Statistics Definitions > Seasonal Kendall Test
You may want to read this article first: What is the What is the Mann kendall Trend Test?
What is the Seasonal Kendall Test?
The Seasonal Kendall test (SK test) is a nonparametric test that analyzes data for monotonic trends in seasonal data. Developed by Hirsch, Smith, and Slack (for the U.S. Geological Survey) in the 1980s, it is the most popular trend test in environmental studies. “Monotonic” means a consistent upwards or downwards trend. “Seasonal” means that data is collected for periods where trends can are upwards or downwards. While it can refer to Spring, Summer etc., “seasonal” can also refer to other time periods, like hours, days, or months. For example, seasonal sales data for November and December each year may be upwards.
How the Test is Run
The SK test is a special case of the Mann Kendall Trend Test; If your data is not seasonal, you should use that test instead. The seasonal Kendall test runs a separate Mann Kendall trend test on each of m seasons separately, where m is the number of seasons. Data is only compared to the same season. For example, Spring would be only be compared with Spring and Summer would only be compared with Summer. The overall Sk statistic is calculated from summing each season’s Kendall S statistic:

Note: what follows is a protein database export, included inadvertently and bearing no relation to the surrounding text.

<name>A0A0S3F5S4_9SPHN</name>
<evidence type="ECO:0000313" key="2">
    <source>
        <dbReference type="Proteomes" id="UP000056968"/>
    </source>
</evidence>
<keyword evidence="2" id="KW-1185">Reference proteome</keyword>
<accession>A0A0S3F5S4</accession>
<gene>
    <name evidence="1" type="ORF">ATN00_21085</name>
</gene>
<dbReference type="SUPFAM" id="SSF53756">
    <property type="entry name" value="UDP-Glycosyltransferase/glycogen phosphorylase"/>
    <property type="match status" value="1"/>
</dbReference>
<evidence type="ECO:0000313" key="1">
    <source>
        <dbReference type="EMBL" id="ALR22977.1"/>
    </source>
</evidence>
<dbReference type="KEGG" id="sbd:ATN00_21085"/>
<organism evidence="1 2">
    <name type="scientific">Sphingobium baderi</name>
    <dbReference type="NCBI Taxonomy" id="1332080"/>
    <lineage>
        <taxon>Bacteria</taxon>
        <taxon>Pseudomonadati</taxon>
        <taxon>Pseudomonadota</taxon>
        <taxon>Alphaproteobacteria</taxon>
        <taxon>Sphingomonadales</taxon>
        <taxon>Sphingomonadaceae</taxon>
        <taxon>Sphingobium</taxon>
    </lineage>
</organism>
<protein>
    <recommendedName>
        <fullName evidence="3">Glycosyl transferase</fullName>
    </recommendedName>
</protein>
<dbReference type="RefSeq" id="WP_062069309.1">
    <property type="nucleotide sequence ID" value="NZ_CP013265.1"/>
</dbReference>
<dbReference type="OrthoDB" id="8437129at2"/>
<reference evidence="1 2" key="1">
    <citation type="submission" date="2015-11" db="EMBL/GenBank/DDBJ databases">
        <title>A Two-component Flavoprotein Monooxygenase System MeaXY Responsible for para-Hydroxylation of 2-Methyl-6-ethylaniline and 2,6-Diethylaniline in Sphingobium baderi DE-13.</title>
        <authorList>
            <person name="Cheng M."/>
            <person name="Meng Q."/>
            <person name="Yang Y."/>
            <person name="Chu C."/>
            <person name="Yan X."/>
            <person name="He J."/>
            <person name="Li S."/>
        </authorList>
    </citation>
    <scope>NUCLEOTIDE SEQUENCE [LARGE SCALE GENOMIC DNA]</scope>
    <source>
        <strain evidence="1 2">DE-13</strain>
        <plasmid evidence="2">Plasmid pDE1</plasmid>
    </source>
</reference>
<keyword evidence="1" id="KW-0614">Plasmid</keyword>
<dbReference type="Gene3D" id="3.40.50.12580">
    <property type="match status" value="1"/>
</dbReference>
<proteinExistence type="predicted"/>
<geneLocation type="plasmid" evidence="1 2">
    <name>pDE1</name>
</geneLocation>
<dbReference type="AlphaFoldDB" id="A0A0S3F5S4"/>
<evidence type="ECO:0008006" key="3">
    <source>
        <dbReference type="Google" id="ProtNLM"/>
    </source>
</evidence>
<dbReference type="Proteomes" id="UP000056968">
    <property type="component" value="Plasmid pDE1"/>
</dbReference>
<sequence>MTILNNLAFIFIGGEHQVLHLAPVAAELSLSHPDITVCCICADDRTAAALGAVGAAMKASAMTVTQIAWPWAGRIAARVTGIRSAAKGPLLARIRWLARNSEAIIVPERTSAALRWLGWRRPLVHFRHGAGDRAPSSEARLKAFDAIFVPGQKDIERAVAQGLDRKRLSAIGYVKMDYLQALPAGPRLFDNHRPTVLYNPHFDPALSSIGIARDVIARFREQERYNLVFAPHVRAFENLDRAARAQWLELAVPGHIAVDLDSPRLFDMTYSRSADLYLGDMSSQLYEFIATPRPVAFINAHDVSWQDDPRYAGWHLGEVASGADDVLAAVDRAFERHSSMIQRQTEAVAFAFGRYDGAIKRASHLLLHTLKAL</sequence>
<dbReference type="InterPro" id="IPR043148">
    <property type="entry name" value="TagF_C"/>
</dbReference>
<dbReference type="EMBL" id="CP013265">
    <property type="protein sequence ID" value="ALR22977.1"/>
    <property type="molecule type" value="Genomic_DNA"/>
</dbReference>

Regional Kendall Test for Trend
A modified seasonal Kendall test called the regional Kendall test can be run if you are more interested in spatial differences than seasonal. For example, you might want to study if a particular factor is present throughout an entire region. The regional Kendall substitutes location for season before running a regular SK test. For more information about the regional Kendall, see this USGS article.
Dennis R. Helsel * and Lonna M. Frans (2006). Regional Kendall Test for Trend. Environ. Sci. Technol., 40 (13), pp 4066–4073.
If you prefer an online interactive environment to learn R and statistics, this free R Tutorial by Datacamp is a great way to get started. If you're are somewhat comfortable with R and are interested in going deeper into Statistics, try this Statistics with R track.Comments? Need to post a correction? Please post on our Facebook page.